Eric Pitra of Landscape produces some weird and wonderful instruments: a small collection that is esoteric, beautifully crafted, and eminently playable. The second iteration of the Human Controlled Tape Transport is no exception.
The HC-TT is constructed entirely from immersion gold PCBs and sports a translucent, mossy green finish, handsomely adorned with gold contact points and control point outlines. Sky blue knobs are used for both the tape control and the HC-TT's tone and gain controls. It is a truly beautiful unit.
In keeping with Landscape's aesthetic, there is no text labeling on the controls and apart from the familiar position dots and directional arrows on the blue knobs, the HC-TT instead uses symbols to indicate each of its individual functions. Given the relatively small number of controls and I/O points, they aren't too difficult to remember [after a few quick glances at the online specs]. In addition to its tape transport, tone, and gain control knobs, the HC-TT features a few capacitive touch points: a momentary mute and two feedback pads. There are 1/4-inch jacks for both audio in and out and two 3.5mm outs for CV and Gate [both derived from the cassette's audio].
Each HC-TT comes with a random cassette to begin experimenting with, and inserting the tape is a straightforward operation. Just lift up each transport knob, slide the cassette in the slot in the front, and reseat the spindles. Surprisingly sensitive and responsive, the transport feels solid and smooth and gives nice tactile feedback when the resistance of the cassette is present.
Monitoring the audio directly from the HC-TT's 1/4-inch out reveals some fantastic vinyl-esque scratching sounds, warbly rumbles, and uneven croaking tones, and not surprisingly, it is quite difficult to "play" a cassette back with a consistency that renders anything like the original recording, which is the whole point—to transform, warp, degrade, and evolve something old into something new. Of course, the content and quality of the tape you are playing will affect the resulting output. With a bit of practice I was able to get discernible snippets of human speech [from a tape of spoken word], but recognizable musical passages were harder to come by. Touches on the feedback points yield everything from gentle, liquid chirps, to tearing, screaming static.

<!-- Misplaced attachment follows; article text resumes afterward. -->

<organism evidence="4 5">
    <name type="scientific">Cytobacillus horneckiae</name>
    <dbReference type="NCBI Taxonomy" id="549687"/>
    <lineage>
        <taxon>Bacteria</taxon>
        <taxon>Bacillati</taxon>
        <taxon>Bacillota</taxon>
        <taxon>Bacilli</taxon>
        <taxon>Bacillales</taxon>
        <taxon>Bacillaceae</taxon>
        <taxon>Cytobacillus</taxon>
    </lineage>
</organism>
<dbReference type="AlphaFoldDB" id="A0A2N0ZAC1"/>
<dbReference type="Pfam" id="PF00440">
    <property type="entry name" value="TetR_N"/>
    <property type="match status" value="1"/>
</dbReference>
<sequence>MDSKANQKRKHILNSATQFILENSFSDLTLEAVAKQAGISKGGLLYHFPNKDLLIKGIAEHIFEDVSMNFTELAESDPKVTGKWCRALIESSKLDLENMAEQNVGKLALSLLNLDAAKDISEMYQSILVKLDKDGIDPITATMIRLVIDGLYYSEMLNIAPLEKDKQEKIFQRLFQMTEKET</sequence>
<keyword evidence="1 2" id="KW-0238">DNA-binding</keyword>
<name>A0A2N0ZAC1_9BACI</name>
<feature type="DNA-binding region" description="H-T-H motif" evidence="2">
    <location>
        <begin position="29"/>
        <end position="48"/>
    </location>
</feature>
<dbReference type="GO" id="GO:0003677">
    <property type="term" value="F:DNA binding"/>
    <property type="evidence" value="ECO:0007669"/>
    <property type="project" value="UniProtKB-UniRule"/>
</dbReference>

The HC-TT shines as a controller of sorts and as a sound source for other gear. Fluttery rumbles and high-speed tape screeches transform into lush soundscapes or dark washes when run through a chain of effects. The CV and Gate outs [labeled with a half moon and square, respectively], coupled with the audio from the tape provide an endless amount of modulation variation and are really fun to send out into various parts of a modular system. The CV and Gate levels and response are adjustable via the tone and gain control knobs. While the tone knob affects the audio by cutting out the bass when fully counter-clockwise and boosting it when turned in the opposite direction, it can also be used to add some glitchy audio cuts when sweeping it back and forth across its range. The gain knob will provide a bit of distorted warmth when fully up and helps to attenuate the CV and Gate levels when dialed down.
If you have a collection of different tapes or the ability to record your own, the possibilities for interesting and unexpected sound and control sources multiply exponentially. Rhythmic tracks, drones, field recordings, and voice will all produce varied, interesting, and useful results. Further mangling and chaos can be found when combining all of the above with the HC-TT's feedback points and momentary mute. If your finger drumming is on point, you can get a pretty sweet glitched out drum track going.
In addition to the tape's signal, audio fed into the 1/4-inch in can be processed by the HC-TT's feedback points and mute switch. The signal will also be fed through the circuitry and influence the gates and CV produced, allowing for a combination of external and tape-generated signal.
The HC-TT in combination with the humble cassette tape and a little practice, truly creates an infinitely variable signal source. Straightforward, well-designed controls and a few thoughtful extras add up to a whole that is greater than the sum of its parts, and the HC-TT's design adds a performative quality to its mechanics, providing a fantastic tool to add humanization and welcome unpredictability to your music making. The quirkiness and unpredictable nature of human-powered cassette tape playback may not fit all workflows, but with an open mind and a propensity for exploration, the HC-TT will give back more than what you put into it. It is an instrument that is superficially simple, yet will nonetheless reward intrepid users with its intricacies and its idiosyncrasies. There is much magic to be found within this small green and gold box.